Silver Gets Sentenced
If you follow Jews in politics, you probably already know that former Assembly Speaker Sheldon Silver, a Manhattan Democrat from the Lower East Side, was sentenced to seven years in federal prison for two schemes of fraud and corruption-related crimes, in which he accrued a total of over $4 million while in office.
He was ordered to pay back $1.2 million before Friday, September 21, which, coincidentally, is one day after Yom Kippur. He gets to keep his pension but must make installments of $5,846 a month to pay his debt to society. A final determination of how much Silver must pay will be made within the next month.
When U.S. District Court Judge Valerie Caproni handed down the sentence at the Thurgood Marshall Federal Courthouse, just a couple of miles away from Silver’s home, she said Silver would have to turn himself in to authorities on Monday, October 1. (Until then, he is free on $200,000 bail.)
Silver’s attorney, Michael Feldberg, was unaware that the first of October this year is a yom tov, Shemini Atzeret, so Silver’s son-in-law brought it to Feldberg’s attention who, in turn, informed the judge. Caproni then exclaimed, “Rabbi, I swear I checked my calendar and Sukkos was not on the calendar. I’m sorry. I’m so sorry. I really did try to avoid all the religious holidays.”
Caproni was referring to 89-year old Rabbi Dovid Feinstein, rosh yeshiva of Mesivtha Tifereth Jerusalem. Feinstein had addressed the court pleading for leniency for Silver, his longtime friend.
Caproni moved the date to Friday, October 5, for Silver to turn himself in. Silver, for his part, said he is planning to appeal his conviction and sentencing in an effort to stay out of prison for as long as possible. While Caproni contends a quid pro quo was clearly established, Feldberg argues the prosecution failed to prove Silver promised anything in return for the referrals he received. Caproni noted that she saw no sufficient evidence for an appeal and that “nothing warrants a new trial.”
Silver addressed the court, saying he spent his life working for the good of the people, but Caproni described him as a master of deception.
Silver also told Caproni, “I am a broken man and brought shame to my office. I am the subject of public humiliation and fodder for ridicule. The disgrace will never go away. The events that are outlined in these trials have brought a great distrust in New York government. I am extremely, extremely remorseful for that. Going forward, I fear that I will continue to be ridiculed, shamed by the stain that is upon me.”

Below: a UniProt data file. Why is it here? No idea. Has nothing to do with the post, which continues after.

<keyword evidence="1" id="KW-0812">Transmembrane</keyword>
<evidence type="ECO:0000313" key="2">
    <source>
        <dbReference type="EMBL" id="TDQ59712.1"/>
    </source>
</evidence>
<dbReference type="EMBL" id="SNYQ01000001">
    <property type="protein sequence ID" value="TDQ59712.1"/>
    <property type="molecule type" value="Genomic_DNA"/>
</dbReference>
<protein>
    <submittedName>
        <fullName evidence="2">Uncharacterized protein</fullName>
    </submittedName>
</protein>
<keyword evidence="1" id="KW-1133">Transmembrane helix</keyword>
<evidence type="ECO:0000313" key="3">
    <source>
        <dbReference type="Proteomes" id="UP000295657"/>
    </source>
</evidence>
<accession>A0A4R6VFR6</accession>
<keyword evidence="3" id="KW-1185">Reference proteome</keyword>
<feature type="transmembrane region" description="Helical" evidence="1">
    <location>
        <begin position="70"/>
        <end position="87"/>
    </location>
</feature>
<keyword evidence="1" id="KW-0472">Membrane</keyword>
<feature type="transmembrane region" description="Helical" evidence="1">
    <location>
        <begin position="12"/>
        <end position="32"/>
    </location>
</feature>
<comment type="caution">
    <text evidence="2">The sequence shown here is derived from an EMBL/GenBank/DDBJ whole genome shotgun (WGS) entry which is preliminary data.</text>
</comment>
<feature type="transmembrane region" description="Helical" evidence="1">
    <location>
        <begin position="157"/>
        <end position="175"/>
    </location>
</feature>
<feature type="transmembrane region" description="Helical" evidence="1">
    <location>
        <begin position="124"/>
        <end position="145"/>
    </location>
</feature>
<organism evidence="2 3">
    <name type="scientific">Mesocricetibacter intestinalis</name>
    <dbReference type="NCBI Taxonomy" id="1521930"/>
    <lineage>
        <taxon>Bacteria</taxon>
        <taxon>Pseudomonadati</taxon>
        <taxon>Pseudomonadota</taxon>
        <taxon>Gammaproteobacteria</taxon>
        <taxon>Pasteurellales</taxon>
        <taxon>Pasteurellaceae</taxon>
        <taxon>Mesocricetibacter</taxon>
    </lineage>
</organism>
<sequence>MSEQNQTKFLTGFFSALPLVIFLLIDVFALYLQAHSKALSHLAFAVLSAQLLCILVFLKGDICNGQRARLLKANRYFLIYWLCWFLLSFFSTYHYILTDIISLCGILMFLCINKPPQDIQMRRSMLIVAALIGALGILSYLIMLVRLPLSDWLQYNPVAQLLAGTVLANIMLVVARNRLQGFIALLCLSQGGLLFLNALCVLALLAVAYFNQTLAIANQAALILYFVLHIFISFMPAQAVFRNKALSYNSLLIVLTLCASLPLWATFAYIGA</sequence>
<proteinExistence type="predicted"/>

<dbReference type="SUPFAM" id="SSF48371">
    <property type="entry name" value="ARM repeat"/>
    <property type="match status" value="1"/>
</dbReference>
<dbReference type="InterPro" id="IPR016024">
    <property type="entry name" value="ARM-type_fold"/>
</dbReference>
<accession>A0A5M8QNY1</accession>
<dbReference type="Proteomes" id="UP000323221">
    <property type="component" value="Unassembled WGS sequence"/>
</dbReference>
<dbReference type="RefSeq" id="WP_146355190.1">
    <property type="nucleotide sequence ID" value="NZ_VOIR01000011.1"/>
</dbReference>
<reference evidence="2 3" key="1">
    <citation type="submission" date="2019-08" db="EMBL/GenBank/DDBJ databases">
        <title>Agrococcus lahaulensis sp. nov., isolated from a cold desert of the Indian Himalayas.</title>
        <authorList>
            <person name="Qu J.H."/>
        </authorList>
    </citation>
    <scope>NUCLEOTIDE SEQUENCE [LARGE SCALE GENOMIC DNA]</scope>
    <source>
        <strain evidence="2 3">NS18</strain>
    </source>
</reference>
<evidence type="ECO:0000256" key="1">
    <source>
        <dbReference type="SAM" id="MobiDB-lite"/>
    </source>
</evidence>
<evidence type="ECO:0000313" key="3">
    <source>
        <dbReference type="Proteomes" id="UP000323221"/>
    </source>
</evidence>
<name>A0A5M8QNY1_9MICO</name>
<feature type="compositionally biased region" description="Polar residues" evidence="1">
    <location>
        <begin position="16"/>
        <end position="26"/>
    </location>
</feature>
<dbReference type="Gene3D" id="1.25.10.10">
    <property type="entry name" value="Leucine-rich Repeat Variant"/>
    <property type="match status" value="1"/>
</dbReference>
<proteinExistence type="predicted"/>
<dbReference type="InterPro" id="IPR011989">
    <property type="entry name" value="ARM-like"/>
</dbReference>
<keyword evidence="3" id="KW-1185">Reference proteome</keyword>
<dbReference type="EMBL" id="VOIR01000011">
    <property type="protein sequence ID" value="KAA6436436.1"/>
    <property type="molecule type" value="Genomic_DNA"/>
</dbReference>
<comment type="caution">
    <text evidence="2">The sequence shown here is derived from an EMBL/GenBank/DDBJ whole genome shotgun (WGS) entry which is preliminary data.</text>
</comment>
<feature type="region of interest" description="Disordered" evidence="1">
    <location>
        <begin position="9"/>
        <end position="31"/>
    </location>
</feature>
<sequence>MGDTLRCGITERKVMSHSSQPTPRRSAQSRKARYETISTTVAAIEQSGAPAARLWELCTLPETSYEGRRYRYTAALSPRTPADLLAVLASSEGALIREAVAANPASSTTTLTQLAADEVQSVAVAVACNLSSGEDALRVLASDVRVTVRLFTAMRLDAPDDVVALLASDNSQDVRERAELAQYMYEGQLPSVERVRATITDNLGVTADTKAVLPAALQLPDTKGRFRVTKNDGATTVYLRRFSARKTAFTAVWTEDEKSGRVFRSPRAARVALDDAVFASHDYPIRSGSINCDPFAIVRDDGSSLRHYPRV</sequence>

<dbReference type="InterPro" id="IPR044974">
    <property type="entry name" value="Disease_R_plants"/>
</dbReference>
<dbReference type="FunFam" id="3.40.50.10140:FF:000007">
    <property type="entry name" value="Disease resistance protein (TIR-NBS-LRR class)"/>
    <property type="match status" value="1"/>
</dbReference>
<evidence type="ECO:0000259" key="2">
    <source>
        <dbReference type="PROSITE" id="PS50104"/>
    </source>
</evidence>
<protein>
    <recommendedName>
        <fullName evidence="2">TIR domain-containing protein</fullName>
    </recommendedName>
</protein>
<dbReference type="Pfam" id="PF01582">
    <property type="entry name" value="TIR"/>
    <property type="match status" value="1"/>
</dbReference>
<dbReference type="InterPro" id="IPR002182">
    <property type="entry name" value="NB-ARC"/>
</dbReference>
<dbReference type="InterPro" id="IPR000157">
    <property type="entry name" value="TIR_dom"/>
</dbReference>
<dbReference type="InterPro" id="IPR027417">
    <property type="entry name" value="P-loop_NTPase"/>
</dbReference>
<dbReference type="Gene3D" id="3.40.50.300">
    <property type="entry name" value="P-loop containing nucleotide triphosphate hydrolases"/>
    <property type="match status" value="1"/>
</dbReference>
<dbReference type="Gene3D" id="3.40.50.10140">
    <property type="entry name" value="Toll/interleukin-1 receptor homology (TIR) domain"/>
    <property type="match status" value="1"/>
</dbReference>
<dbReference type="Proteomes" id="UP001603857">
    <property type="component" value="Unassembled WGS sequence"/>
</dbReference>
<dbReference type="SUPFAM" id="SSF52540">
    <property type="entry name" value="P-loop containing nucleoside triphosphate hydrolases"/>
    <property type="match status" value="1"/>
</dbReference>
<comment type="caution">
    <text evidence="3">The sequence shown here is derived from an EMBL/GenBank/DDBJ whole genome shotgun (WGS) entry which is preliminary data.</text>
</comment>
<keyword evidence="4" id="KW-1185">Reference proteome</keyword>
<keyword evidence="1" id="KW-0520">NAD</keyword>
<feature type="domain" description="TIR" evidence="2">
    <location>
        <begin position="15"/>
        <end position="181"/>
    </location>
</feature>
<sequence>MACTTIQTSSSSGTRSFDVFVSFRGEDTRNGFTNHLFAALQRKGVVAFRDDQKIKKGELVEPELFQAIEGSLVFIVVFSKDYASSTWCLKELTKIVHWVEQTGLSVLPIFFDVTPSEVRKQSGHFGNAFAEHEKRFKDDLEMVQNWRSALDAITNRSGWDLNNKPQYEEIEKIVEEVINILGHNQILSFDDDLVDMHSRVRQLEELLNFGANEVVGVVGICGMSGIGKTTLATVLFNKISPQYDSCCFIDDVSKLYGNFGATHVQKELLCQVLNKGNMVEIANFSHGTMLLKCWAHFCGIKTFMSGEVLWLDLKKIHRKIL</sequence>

Silver also lamented that he would not be able share in life cycle events for his children and grandchildren, including weddings, bar mitzvahs, and bat mitzvahs.
None of that seemed to have affected Caproni. As for alternatives to incarceration, such as community service, Caproni rejected the notion.
The judge then handed down the seven-year sentence, remarking that a sentence should be sufficient but not excessive. The 12-year sentence that Silver, then 71 years old, received previously was excessive, said Caproni. Now 74 years old, Silver is still set to be behind bars as an octogenarian.
Silver requested to be incarcerated at the Federal Correctional Institution in Otisville, Orange County, where other Jewish convicts have resided – including business owner Sholom Rubashkin and former state Senator Carl Kruger, who is set to be released on August 5. Approximately 100 Jewish inmates currently reside at Otisville. The prison has services for religious Jewish inmates and holds sedarim in the prison cafeteria.
Otisville is a medium-security federal prison for male inmates operated by the Federal Bureau of Prisons, a division of the United States Department of Justice. It is 80 miles north of Silver’s Grand Street apartment and 25 miles south of his summer home in Sullivan County. The Bureau of Prisons will decide by October whether to grant Silver’s request.
One auspicious note: Barring any delays, Silver’s entry into prison life will begin with the reading of the first section of the Torah, Bereishit.